The new iPad shipped today, and a lot of reviews and comments are popping up. In the performance and mobile design world, those conversations revolve primarily around images in this new Retina iPad era.
The new iPad boasts an incredible resolution of 2048 by 1536. This is bigger than the full high definition resolution (1920×1080), and is definitely an impressive feat. To add a few more comparison points, my new 13’’ MacBook Pro’s resolution is 1280×800, and even on mediaqueri.es, an inventory site for Responsive Mobile Design, a desktop site is considered to be 1600px wide.
Soon enough we’ll have several millions of these new iPads spread across the globe, making this high resolution screen a new standard. My meager laptop, which has 3 times fewer pixels, will become a low-resolution screen in comparison. Based on the W3C statistics, only ~11% of users use a screen with HD resolution or higher. That statistic is about to change.
What’s so bad about more pixels?
Problem is, high-resolution screens tend to make non high-resolution images look… fuzzy. So if you want your site to look razor sharp on the new iPad, you’ll need to up the resolution of your images, to meet the new standard. Doing so will significantly increase the image size. A not-entirely-accurate equation is that 3x the pixels means 3x the size. A sample image from the Apple website served to a regular ipad vs the new ipad is indeed more than 3 times bigger (350K vs 110K).
According to the HTTP Archive, images account for about 60% of an average page size. If you increase the image size by 3x, you will more than double the average page size! This is clearly a doomsday prediction, as not all images would be resized accordingly, but it’s still a scary proposition, and one that goes against the trend we’re trying to set about making sites smaller. The general guideline for good mobile design is to “Lighten Up”, as Stephanie Rieger put it, later reinforced by Jason Grigsby and others, not to double up.
Ok, I’m depressed. Now What?
Beyond venting, what can we actually do about this new situation? It’s unlikely Apple would roll back the resolution, and chances are competitors will attempt to match it quickly enough. As a website owner or designer, two solutions that come to mind: Scalable Vector Graphics (SVG Images) and a revised version of Responsive Images.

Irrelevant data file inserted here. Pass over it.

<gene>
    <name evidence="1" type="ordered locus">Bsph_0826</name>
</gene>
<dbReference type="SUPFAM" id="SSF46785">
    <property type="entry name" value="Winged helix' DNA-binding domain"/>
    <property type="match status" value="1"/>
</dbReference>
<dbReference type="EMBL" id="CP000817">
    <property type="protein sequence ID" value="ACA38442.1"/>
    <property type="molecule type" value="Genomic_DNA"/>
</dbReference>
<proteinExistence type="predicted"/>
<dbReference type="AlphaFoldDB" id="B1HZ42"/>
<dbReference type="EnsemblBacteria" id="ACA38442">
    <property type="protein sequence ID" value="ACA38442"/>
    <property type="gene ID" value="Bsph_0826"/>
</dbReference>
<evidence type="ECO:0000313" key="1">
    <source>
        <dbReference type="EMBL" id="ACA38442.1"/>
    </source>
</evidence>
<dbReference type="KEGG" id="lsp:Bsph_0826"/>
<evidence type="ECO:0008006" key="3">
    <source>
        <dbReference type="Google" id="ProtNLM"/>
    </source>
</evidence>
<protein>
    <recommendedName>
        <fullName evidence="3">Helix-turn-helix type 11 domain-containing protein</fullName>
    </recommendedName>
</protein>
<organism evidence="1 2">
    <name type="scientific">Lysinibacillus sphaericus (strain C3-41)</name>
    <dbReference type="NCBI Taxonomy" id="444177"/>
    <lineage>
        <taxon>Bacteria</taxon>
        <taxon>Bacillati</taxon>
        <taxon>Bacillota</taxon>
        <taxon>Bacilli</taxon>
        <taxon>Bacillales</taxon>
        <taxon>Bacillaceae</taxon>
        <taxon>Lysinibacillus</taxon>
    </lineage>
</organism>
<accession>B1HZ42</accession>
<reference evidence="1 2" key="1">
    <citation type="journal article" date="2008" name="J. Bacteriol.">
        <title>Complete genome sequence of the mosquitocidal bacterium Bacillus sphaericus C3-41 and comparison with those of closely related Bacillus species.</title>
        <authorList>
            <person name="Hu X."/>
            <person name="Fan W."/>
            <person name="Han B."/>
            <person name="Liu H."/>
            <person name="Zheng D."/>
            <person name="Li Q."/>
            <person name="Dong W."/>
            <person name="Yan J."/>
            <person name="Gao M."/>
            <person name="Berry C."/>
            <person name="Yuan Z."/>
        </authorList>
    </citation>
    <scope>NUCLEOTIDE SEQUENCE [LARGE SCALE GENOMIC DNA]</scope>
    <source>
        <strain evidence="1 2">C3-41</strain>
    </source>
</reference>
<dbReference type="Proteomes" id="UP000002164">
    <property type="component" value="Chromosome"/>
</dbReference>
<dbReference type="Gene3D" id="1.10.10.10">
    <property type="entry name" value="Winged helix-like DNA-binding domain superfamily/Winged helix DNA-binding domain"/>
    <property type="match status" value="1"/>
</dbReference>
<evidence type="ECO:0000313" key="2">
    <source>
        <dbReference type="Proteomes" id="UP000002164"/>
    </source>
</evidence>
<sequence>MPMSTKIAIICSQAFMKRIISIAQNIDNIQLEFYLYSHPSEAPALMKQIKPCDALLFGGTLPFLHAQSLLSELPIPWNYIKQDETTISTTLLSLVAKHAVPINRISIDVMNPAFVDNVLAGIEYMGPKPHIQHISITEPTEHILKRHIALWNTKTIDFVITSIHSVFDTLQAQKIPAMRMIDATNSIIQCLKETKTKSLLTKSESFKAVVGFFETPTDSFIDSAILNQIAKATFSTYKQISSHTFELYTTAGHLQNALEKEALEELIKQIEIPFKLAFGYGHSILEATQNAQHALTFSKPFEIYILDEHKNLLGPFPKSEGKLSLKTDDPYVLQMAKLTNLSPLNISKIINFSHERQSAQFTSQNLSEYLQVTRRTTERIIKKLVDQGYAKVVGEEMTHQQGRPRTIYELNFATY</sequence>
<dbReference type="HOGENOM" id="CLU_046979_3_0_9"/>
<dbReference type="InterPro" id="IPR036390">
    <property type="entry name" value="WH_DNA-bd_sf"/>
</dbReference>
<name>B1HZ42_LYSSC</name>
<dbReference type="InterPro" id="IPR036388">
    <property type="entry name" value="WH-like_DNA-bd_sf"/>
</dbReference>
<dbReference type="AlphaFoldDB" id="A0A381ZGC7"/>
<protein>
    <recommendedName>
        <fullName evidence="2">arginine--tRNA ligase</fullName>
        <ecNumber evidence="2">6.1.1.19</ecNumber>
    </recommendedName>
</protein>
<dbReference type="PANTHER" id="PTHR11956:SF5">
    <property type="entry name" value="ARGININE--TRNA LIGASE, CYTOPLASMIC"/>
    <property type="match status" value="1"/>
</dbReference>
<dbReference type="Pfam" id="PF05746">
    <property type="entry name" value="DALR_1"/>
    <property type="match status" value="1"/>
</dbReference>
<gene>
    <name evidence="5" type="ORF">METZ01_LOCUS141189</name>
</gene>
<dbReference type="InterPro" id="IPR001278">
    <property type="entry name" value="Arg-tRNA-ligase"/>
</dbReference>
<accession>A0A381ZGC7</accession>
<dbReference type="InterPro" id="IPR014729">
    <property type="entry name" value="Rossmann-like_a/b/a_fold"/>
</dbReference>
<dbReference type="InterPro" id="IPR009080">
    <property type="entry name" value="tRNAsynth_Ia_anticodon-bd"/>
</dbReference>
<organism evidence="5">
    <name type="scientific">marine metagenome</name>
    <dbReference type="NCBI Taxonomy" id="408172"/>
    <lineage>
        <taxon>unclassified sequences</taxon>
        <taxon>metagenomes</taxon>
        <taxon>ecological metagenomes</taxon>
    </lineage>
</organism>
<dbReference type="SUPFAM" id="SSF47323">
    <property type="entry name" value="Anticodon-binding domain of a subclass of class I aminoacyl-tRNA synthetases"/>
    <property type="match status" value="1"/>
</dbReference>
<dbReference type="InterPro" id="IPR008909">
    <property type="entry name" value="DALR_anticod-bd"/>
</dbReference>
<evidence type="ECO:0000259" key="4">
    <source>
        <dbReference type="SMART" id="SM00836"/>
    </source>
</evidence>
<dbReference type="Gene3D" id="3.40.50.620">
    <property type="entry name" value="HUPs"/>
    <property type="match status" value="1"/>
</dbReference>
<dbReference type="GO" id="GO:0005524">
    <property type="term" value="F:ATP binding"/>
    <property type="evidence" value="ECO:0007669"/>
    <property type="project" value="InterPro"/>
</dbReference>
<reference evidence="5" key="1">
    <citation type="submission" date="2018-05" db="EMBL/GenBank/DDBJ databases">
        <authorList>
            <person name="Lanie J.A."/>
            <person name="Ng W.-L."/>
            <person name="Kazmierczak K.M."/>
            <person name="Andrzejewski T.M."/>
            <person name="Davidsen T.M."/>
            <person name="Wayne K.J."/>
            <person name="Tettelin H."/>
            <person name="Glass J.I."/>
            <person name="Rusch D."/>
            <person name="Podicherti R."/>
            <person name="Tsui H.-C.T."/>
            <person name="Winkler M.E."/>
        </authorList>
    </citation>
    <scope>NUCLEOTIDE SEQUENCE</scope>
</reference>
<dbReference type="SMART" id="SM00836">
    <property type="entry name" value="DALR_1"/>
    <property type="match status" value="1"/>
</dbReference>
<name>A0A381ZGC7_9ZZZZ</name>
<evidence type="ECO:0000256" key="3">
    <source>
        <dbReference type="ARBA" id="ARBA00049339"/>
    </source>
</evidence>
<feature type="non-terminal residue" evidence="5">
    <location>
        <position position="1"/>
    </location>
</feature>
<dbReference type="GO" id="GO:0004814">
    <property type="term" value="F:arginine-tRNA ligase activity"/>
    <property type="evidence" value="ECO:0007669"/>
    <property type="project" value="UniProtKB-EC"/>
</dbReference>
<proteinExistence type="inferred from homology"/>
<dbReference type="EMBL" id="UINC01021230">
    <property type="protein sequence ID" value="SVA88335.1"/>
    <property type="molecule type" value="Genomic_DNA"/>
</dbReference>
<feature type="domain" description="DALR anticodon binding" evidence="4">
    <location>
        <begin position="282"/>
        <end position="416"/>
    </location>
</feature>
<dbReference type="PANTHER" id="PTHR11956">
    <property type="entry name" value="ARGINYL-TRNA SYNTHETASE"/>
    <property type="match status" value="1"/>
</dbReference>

SVG essentially means replacing your image with instructions to the rendering engine on how to draw it. These instructions create the pixels as needed on the current screens, and can create a sharp image on any display (if properly created). SVG support in browsers (and specifically mobile browsers) is quite good, but not good enough. For instance, Android versions prior to Ice Cream Sandwich (meaning 98% of Android devices out there today) don’t support it.
The other angle is Responsive Images, but its logic may need to be flipped (to some extent). The idea of Responsive Images is to reduce the resolution of images served to a mobile device, since the mobile device’s screen is smaller and supports a lower resolution, and users can’t appreciate the bigger images. The new version of Responsive Images may consider your laptop screen “small”, and downscale images from the lofty iPad resolution to avoid wasting bytes.
What I would love to see is browser support for responsive images, making it easier to load the appropriate image for your display. Jason Grigsby discussed some good ideas on how that can be achieved a while back, hopefully the browser folk are listening.
The new iPad’s resolution is actually not much of a surprise. The race towards higher resolution has been going on for a while, and Apple has clearly indicated where it’s headed with the iPhone Retina display. It’s also hard to really argue it’s a bad thing. We all like a crisper display and the opportunities it opens.
So we just need to adapt, use the tricks in our bag today to serve the right image to the right screen, and hope the browser software catches up and provides the capabilities we need to handle the latest hardware improvements.